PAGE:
Many people have a solid, ingrained resistance to change, particularly when that change doesn’t align with the way they think.

Our understanding and perception of the world around us is, to a large degree moulded by the culture of our age. When we look back to another age, another time and culture, we are often horrified by how the reasoning of the proponents of change has been trivialised, debunked or ignored. Consider the campaigns to end child labour in factories, for the right for women to vote, for an end to the slave trade.

From my desk I have a view across a small valley to the Mt Kembla coal mine, the site of the worst disaster to occur on land in Australia’s history. Ninety-six men died when the mine exploded on 31 July, 1902. When the blast occurred, schoolchildren rushed to their classroom windows and saw a pall of smoke billowing from the mine entrance. Many of the children had fathers working in the mine. One can only imagine what those children experienced in their hearts and minds at that moment.

Until then, the mine owners had lived in a paradise of fools, where the myth that the Mt Kembla mine was the safest in the world was so often repeated to justify unsafe work practices, that it was accepted by them as a self-evident truth. Those who worked at the coalface, rather than in the company board rooms, had a different point of view, but were ignored.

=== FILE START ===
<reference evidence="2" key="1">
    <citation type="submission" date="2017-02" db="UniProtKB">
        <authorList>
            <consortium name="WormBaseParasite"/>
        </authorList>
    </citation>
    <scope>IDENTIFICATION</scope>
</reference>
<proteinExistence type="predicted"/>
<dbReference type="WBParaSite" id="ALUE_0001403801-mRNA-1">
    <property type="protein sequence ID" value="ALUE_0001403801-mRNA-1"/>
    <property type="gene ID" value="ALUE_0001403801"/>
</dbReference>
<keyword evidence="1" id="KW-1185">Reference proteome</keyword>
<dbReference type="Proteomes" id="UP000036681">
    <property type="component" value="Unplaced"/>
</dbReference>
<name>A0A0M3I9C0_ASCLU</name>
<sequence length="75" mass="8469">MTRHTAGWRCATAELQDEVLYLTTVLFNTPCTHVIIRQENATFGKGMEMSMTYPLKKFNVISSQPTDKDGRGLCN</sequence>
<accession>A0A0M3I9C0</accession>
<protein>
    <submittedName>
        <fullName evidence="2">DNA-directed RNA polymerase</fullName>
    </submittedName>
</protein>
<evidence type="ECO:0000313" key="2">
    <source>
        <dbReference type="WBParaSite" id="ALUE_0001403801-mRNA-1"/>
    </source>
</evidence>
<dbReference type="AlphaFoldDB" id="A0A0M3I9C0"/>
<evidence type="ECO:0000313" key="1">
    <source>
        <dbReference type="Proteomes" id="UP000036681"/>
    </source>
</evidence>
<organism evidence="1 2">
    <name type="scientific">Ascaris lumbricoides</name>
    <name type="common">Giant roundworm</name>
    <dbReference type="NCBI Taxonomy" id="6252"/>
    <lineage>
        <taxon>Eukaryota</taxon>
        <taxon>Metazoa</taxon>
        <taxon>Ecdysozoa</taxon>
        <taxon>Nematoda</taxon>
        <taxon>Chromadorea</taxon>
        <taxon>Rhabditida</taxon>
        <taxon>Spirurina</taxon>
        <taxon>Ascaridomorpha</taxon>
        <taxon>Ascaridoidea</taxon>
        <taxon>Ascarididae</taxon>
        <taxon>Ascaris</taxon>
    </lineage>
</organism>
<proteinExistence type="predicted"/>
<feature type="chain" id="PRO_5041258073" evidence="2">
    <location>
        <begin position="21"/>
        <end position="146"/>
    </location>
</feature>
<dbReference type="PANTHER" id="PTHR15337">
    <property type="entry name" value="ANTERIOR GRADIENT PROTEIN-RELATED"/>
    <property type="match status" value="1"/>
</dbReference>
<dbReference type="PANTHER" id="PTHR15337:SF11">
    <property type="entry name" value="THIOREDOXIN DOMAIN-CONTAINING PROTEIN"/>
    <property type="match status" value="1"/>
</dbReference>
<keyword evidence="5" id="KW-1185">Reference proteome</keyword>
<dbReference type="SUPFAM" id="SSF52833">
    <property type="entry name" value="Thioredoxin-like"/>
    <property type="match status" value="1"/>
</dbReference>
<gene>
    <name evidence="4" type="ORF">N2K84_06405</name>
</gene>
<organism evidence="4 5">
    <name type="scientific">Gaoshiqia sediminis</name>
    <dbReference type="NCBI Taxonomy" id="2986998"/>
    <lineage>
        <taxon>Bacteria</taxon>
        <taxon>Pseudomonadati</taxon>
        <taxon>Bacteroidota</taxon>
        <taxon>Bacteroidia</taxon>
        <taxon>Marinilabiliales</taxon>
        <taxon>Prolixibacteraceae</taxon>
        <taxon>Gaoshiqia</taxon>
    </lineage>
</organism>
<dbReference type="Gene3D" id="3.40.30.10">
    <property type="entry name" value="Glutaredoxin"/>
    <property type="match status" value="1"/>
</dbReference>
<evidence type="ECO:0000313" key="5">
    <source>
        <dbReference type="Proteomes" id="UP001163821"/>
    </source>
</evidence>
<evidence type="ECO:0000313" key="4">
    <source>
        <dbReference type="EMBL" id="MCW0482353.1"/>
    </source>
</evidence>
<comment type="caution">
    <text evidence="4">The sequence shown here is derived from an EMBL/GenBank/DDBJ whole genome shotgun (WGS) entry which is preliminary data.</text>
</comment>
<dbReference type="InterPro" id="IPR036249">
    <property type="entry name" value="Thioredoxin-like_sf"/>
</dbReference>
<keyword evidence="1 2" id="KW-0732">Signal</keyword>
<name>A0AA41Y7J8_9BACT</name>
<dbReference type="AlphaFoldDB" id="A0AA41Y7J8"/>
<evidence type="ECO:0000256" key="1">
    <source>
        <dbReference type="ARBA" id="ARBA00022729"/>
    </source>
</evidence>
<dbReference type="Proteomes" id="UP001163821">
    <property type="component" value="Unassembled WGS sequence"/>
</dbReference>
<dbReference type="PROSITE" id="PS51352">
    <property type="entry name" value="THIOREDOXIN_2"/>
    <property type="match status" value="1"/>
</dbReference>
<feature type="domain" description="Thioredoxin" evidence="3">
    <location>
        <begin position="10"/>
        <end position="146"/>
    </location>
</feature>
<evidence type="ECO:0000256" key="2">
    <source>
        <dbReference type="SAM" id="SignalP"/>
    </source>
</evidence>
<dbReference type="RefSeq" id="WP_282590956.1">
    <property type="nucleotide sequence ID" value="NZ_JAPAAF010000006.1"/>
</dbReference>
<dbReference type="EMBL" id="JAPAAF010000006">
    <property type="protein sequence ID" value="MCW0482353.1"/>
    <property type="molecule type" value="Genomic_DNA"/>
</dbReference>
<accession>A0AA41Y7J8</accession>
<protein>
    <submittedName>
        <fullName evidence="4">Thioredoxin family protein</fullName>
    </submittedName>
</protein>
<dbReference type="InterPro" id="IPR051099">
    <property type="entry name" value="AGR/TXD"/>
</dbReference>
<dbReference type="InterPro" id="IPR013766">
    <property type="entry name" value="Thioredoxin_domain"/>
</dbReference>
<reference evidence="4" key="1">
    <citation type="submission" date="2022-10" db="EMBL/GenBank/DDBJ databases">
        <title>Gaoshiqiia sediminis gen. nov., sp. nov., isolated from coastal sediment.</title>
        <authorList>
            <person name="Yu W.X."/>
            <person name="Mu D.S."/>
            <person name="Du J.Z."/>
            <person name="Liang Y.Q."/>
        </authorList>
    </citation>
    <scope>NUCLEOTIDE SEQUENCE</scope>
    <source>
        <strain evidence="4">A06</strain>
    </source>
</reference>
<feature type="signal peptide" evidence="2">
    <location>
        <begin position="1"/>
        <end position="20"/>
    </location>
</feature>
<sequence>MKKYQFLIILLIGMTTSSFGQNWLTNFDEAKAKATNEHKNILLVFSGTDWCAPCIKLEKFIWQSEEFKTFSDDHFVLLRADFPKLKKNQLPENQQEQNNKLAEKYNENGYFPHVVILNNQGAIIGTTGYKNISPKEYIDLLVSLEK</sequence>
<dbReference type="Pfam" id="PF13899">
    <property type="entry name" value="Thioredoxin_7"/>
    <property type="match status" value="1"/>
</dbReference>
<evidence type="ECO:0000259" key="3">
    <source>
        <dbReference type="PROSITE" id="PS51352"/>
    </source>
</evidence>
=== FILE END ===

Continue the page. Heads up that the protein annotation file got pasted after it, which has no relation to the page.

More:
There is a comparable divergence of views between parents who have had their children legally removed from their care, and the judges who administer the law ‘in the best interests of the children’.

Similar also, is the different perspective of these parents without children who are dictated to by formula-loving bureaucrats on the meaning of child support, and the legislators who inhabit an ideological paradise where self-interest and a cultivated ignorance breeds a contempt for supposedly non-complying ‘delinquent dads’.

I look forward to the time when society looks back with horror at the injustices of an age when the displacement of parental authority and responsibility by officialdom was accepted with compliance and tacit approval.

[Photo by Lindy Baker on Unsplash]

About the Author: Roland Foster

Roland Foster is an non-custodial father, separated since 1997, with 5 young children aged between 6 and 14 years. Roland is a passionate father and an active social reformer who believes Australia's current laws are contributing to the creation of our fatherless society.

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